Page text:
Prom 52: Finnish Radio Review SO/Nicholas Collon – The Lark Ascending as elegy rather than rural idyll | Classical music
IWith the Proms season marking a major Vaughan Williams birthday, it was inevitable that a place would be found somewhere for what is often claimed to be the nation’s favorite piece of ‘classical’ music. But few would have predicted that The Lark Ascending would be included in a concert given by the Finnish Radio Symphony Orchestra, with its principal conductor Nicholas Collonor that a Finnish violinist, Pekka Kuusistowould be the soloist.
It had also seemed unlikely beforehand that Kuusisto’s performance by Vaughan Williams would be the highlight of what otherwise turned out to be a disappointing gig. Its rather withdrawn, intimate approach, almost an improvisation spun on the slightest sonic thread, made it sound less like a rural idyll than an elegy, an exercise in nostalgia written at a time when the way of life and the world it sang were about to disappear in the maelstrom of world war.
There was also folk fiddling and birdsong in the evening’s novelty, the first UK performance of by Thomas Adès Märchentänze. Originally composed for violin and piano but orchestrated last year, these four “fairy tale dances” draw heavily on British folk tunes, which Adès combines intricately and coats with dazzling instrumental colors. The third movement, A Skylark for Jane, was originally written for solo violin, but in this version becomes a network of independent birdsong, much like the famous Epode movement of Messiaen’s Chronochromie, while the finale combines fragments of many tunes to virtuoso effect. All in all, it’s a great showcase for Kuusisto, who added a Sibelius Humoresque as an encore, dedicating it to the memories of his mother and brother, who passed away earlier this year.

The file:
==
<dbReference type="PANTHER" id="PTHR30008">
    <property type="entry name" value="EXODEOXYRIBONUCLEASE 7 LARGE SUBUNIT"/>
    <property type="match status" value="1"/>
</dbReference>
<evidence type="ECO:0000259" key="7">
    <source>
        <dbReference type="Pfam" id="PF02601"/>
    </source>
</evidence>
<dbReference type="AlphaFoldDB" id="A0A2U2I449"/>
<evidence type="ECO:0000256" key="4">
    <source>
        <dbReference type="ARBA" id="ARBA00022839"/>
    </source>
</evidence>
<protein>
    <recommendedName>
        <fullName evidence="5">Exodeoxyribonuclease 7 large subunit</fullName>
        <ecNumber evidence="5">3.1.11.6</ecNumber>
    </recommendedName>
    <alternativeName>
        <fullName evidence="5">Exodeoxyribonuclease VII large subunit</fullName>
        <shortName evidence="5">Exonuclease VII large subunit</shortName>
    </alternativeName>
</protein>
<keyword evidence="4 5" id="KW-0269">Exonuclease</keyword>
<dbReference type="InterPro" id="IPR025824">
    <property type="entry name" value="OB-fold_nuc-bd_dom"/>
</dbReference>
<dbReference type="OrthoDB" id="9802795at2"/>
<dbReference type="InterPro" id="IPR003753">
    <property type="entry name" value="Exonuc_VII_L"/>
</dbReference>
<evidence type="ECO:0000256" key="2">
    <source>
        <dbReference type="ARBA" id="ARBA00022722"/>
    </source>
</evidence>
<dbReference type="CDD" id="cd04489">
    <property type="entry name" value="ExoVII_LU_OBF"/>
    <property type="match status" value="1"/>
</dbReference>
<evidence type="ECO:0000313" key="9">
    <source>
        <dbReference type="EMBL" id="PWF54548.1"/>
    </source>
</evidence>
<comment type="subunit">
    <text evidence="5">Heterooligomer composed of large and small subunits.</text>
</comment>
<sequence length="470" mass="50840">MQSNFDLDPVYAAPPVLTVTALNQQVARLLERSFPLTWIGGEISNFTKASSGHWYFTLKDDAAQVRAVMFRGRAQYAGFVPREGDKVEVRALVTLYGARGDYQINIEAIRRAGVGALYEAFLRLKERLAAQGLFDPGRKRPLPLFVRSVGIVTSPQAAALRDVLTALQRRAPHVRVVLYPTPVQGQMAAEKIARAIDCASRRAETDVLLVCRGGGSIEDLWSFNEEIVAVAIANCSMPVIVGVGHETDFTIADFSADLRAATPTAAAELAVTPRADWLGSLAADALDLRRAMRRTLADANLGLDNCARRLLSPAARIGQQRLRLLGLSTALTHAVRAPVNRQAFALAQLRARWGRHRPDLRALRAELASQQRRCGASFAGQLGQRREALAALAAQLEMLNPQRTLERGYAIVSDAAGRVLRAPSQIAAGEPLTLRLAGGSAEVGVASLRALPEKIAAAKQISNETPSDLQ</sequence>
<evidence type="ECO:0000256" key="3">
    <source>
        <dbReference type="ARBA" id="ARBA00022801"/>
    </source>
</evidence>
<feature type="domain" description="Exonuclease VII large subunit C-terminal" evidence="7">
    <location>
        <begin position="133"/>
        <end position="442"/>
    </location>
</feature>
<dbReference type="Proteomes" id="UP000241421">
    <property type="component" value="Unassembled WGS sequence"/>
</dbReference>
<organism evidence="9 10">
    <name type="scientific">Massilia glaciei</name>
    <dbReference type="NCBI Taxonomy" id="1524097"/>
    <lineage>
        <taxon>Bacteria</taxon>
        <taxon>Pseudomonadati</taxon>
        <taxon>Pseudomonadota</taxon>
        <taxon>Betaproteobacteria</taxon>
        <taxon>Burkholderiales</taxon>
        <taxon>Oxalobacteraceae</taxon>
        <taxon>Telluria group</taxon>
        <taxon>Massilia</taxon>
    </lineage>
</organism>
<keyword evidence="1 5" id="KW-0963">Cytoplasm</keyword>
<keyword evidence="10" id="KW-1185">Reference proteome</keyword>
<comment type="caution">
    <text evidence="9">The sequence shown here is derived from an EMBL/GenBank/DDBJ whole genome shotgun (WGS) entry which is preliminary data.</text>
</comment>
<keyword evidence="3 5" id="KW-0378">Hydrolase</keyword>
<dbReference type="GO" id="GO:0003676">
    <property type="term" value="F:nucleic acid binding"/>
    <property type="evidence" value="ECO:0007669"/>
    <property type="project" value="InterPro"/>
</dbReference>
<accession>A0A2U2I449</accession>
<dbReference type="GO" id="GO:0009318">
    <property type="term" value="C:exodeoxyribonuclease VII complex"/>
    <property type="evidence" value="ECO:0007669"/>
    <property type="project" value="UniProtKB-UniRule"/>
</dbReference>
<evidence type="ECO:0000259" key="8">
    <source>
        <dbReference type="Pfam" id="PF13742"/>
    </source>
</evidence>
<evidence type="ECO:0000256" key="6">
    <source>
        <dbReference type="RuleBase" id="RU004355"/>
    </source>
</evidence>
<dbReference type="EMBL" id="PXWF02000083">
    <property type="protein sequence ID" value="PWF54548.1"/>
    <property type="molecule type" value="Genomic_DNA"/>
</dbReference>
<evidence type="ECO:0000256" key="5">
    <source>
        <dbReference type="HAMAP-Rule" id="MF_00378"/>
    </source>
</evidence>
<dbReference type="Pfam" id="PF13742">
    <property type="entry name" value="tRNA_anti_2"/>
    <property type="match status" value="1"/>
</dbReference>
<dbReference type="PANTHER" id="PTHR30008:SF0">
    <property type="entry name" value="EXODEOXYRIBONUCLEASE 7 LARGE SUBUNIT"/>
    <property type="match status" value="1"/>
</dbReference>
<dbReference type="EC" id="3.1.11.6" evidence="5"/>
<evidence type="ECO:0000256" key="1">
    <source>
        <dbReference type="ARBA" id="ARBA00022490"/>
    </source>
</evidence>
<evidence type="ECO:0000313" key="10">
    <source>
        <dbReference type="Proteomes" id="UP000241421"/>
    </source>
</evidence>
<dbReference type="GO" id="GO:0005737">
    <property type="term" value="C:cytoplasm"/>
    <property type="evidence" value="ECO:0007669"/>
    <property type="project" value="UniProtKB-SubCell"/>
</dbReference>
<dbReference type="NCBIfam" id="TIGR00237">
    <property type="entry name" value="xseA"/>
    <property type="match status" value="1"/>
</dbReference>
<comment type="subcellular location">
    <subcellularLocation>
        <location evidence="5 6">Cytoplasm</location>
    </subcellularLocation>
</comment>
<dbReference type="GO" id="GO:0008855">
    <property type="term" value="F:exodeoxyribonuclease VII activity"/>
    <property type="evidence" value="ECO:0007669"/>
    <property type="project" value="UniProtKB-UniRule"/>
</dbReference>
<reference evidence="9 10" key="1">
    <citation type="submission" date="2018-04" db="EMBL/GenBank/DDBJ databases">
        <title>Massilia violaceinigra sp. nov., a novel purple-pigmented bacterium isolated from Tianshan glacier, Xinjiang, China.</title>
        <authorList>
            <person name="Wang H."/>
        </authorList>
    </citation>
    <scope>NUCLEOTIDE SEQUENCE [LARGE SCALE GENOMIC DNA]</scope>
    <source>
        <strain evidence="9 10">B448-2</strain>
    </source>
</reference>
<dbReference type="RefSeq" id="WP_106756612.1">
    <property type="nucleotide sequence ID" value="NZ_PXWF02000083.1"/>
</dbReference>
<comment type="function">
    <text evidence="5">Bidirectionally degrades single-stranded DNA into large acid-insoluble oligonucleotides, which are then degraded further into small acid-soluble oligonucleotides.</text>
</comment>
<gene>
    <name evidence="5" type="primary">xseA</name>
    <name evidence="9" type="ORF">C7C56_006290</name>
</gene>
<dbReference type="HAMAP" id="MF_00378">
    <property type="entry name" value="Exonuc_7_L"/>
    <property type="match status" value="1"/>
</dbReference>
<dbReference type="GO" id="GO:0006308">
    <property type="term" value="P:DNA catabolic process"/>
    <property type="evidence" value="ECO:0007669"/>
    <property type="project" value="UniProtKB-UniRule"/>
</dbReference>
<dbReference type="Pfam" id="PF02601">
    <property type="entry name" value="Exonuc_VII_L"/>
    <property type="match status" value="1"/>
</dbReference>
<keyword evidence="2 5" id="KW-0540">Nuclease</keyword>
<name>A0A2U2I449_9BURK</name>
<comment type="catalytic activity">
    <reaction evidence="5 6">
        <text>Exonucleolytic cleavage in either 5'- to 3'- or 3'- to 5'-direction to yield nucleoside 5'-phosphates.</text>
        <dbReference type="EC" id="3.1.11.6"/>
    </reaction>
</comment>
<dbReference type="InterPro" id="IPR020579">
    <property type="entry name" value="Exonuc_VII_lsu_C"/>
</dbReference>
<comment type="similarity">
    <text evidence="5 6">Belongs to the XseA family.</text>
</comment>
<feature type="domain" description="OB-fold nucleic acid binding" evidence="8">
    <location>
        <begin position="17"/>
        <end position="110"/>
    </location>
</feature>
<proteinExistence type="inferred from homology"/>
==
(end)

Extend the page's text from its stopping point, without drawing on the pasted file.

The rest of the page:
In both of these works the orchestral contribution was more effective than full of character, and the works with which Collon ended the program, Debussy’s La Mer and Sibelius’s Fifth Symphony, were equally unconvincing. Perhaps by its finale the Debussy was beginning to reveal its true colors after the previous movements had seemed almost hesitant, but the symphony never achieved any sort of coherence; its greatest moments – the extraordinary transition from the first movement to the scherzo; the majestic emergence of the “Swan Hymn” in the finale – seemed more disappointing than one could have ever imagined.